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Without His Consent, Facebook Founder Added to New 'NAMBLA' Group

Arrington, Zuckerberg in NAMBLA group

Well known tech writer Michael Arrington (from blog TechCrunch) and Facebook CEO Mark Zuckerberg were unwittingly added to a "NAMBLA" group on Facebook, thanks to a new Groups feature.Sophos

Groucho Marx said he didn't want to belong to any club that would accept people like him as a member. But on Facebook, you may not have a choice.

Facebook's new Groups function lets you join together a few connected friends, freeing your main news feed of their musings. Want to chat about running, "Twilight," or your favorite brand of clothing? Invite a few friends and take it to a Group.

Here's the thing: The people you invite to an open Group are automatically members; they don't have to accept. 

That's fine if you are creating Groups in good faith, but what about the inevitable pranksters who create questionable Groups and automatically enroll some of their (sometimes famous) friends?

That trick was outlined in a recent blog post from Sophos' Chester Wisniewski, who found that someone had created a Group for NAMBLA (essentially a pro-pedophile group), and added their "friend," TechCrunch editor Michael Arrington. Arrington then allegedly added Facebook chief executive Mark Zuckerberg. And the whole thing showed up in the public news feed.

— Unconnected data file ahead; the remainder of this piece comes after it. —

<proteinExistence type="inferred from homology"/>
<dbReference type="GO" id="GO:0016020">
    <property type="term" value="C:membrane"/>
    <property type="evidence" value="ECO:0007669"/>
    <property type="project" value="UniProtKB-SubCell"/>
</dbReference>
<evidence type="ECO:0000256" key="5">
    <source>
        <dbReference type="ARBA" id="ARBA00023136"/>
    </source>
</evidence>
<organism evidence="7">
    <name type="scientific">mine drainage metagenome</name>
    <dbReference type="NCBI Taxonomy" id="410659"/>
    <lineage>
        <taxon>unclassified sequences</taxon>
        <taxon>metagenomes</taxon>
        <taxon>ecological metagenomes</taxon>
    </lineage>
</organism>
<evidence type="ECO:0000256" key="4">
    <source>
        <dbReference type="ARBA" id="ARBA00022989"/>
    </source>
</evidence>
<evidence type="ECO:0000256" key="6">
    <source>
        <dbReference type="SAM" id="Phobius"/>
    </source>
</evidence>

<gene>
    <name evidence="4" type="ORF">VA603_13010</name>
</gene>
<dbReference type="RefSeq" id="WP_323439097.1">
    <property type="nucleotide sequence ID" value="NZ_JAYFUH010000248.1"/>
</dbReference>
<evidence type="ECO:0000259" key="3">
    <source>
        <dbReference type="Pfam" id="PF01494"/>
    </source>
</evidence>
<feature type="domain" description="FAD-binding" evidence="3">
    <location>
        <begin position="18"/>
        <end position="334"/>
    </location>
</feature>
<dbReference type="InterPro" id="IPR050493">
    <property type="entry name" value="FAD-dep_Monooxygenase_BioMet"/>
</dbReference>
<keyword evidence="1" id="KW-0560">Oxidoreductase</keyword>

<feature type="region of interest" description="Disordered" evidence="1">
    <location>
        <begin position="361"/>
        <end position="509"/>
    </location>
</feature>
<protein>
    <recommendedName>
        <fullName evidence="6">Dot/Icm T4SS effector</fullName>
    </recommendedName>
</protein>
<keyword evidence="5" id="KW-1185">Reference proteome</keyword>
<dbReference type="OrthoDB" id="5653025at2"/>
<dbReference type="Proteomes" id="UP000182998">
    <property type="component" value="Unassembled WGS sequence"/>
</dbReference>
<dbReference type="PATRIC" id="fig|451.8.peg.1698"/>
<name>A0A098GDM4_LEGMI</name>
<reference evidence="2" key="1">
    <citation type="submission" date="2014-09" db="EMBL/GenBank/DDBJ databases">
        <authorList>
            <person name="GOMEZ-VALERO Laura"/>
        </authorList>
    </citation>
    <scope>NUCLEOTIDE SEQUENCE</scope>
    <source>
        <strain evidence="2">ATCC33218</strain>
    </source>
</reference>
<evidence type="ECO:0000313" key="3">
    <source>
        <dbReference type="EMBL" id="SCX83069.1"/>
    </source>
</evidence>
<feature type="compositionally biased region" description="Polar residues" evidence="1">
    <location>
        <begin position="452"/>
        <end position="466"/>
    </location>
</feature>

Wisniewski also posted a screen shot that said one of his friends had unwittingly been added to a Group called "What about all the good things Hitler did?"

"Not only [has Facebook] not improved privacy they have created a somewhat gaping hole," Wisniewski wrote. "This could be abused in a very nasty way. Imagine you are traveling to the United States from overseas and your friends find it amusing to add you to a group that looks terrorist related. You might find a welcoming committee from the border patrol that you weren't expecting."

Wisniewski said the feature highlights the fact that Facebook believes the "ability to connect trumps your ability to decide what should be done with your identity."

A Facebook spokeswoman confirmed that users can add any of their friends to a Group. But she likened its Groups policy to its photo-tagging policy or the ability to send Facebook messages.

"We made the decision to allow Group members to add others to the Group in order to make the product simple, and because it resembles something we all understand: adding one of your contacts to an e-mail thread," she said via e-mail. "Similarly to the controls in place for photo tagging, you can remove yourself from a Group at anytime. If you remove yourself from a Group, you can't be added back by a member."

Facebook suggested that if you have friends who will add you to offensive Groups, maybe they shouldn't be your friend anymore.

"If you have a friend that is adding you to Groups you do not want to belong to, or they are behaving in a way that bothers you, you can tell them to stop doing it, block them or remove them as a friend – and they will no longer EVER have the ability to add you to any Group," the spokeswoman said. "If you don't trust someone to look out for you when making these types of decisions on the site, we'd suggest that you shouldn't be friends on Facebook."

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